Law firms should focus more on helping clients to navigate the huge challenges presented by disruptive technologies, and less time obsessing over their internal systems and processes, futurist Rohit Talwar told ILTA INSIGHT London last week (17 November).
In a session called ‘Building the exponential law firm – unlocking the growth potential of AI and disruptive thinking’ Talwar argued that law firms should be working out how to capitalise on legal challenges thrown up by new technologies that will drive the dramatic growth of the global economy to $120 trillion over the next decade.
Talwar said: “Technology will rewrite every sector and the global economy will grow to $120m and some industries will no longer exist while new ones emerge. For those new ones, there will be a whole new set of contracts and legal concepts, which presents a massive growth opportunity. Just one in 50 firms I talk to see that, but most say they will deal with it later.
“We think there is a huge opportunity for firms to increase their revenue and then come back and deal with AI in the business they’ve won.”
To keep up with the scale of disruption, law firms need to give their staff permission to come up with innovative ideas. Referring to Skype’s disruption of the telecoms sector, Talwar said: “It’s a bit like people like me walking into a law firm and saying ‘handle my matter for me for free and work out how to make money out of the pleasure of having worked for me.’ How do we change our DNA when everything around us is being disrupted?”
It was a security guard who came up with the new baggage handling layout at Gatwick Airport and Talwar added: “When you give people permission to come up with brilliant exponential thinking, the results can be extraordinary.”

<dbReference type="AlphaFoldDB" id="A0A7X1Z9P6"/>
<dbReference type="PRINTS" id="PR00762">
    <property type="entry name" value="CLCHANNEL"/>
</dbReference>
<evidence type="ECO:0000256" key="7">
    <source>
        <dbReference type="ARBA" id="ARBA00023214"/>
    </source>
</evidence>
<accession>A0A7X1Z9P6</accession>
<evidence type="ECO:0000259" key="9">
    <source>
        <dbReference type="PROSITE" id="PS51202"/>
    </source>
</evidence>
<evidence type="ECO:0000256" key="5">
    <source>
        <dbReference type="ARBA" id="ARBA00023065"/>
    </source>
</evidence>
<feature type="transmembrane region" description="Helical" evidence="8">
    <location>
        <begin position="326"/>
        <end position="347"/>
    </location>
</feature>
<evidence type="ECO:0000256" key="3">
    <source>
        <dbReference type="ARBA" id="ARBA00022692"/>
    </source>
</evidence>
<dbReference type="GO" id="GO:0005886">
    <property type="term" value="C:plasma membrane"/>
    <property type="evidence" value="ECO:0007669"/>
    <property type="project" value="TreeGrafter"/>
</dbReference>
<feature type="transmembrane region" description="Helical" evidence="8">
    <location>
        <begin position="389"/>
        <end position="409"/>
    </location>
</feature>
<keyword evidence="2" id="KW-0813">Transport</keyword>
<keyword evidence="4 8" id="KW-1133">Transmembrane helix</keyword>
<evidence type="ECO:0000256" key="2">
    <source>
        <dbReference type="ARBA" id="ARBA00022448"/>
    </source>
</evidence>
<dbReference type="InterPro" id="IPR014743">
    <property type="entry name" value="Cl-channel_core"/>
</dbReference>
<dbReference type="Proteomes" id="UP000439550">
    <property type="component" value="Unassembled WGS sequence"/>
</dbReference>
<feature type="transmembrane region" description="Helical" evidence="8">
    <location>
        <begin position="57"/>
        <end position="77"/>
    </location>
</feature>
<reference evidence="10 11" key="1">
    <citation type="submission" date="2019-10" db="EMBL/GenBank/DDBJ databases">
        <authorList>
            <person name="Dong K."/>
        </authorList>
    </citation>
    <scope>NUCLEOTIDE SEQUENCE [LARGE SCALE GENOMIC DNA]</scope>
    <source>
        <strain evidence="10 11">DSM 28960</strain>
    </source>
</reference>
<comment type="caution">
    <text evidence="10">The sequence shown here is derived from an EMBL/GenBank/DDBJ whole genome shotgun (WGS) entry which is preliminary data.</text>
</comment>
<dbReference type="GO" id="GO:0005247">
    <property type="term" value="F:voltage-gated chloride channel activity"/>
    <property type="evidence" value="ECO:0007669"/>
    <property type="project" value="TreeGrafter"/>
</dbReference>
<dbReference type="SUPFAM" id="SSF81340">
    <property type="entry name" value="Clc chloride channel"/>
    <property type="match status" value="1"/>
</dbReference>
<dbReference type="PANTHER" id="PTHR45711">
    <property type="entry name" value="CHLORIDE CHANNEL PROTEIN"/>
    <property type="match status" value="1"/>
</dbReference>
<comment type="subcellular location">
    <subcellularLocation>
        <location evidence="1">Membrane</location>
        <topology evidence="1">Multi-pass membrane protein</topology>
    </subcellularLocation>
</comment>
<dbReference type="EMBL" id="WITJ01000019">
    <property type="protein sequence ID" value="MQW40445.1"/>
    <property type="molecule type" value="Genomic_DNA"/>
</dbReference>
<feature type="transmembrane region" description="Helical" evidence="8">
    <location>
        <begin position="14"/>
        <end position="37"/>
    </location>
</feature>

Rejecting the ‘fear of failure culture’ will be key to law firm success. Talwar said: “AirBnB has 90x more listing per employee than its competitors. It employs people and doesn’t worry if it breaks something by allowing them to think.
“If you let people think without worrying that they will be told off, what would the result be?”
The impact of artificial intelligence is already being felt in the motor industry, opening up new legal work and challenges. Talwar said: “One of the big 10 has partnered with Singularity University and jumped on this in a big way.”
Driverless cars inevitably present a minefield of legal issues, such as who is responsible if the car has an accident. Talwar said: “No one yet has a clue what the right answer is as we’re in unchartered territory, but it’s a wonderful place to be if you’re in the legal world.”
In five years’ time, between 20-50% of routine legal work could be automated and law firms that underestimate the pace are change are likely to be replaced.
However, Talwar said: “All these new developments require us to reinterpret the law and create a new framework, new legal concepts.
“It is a phenomenal opportunity and some firms really get it. You should focus more on that than whether your internal IT is in order. It’s all up for grabs.”
Law firm initiatives already under way: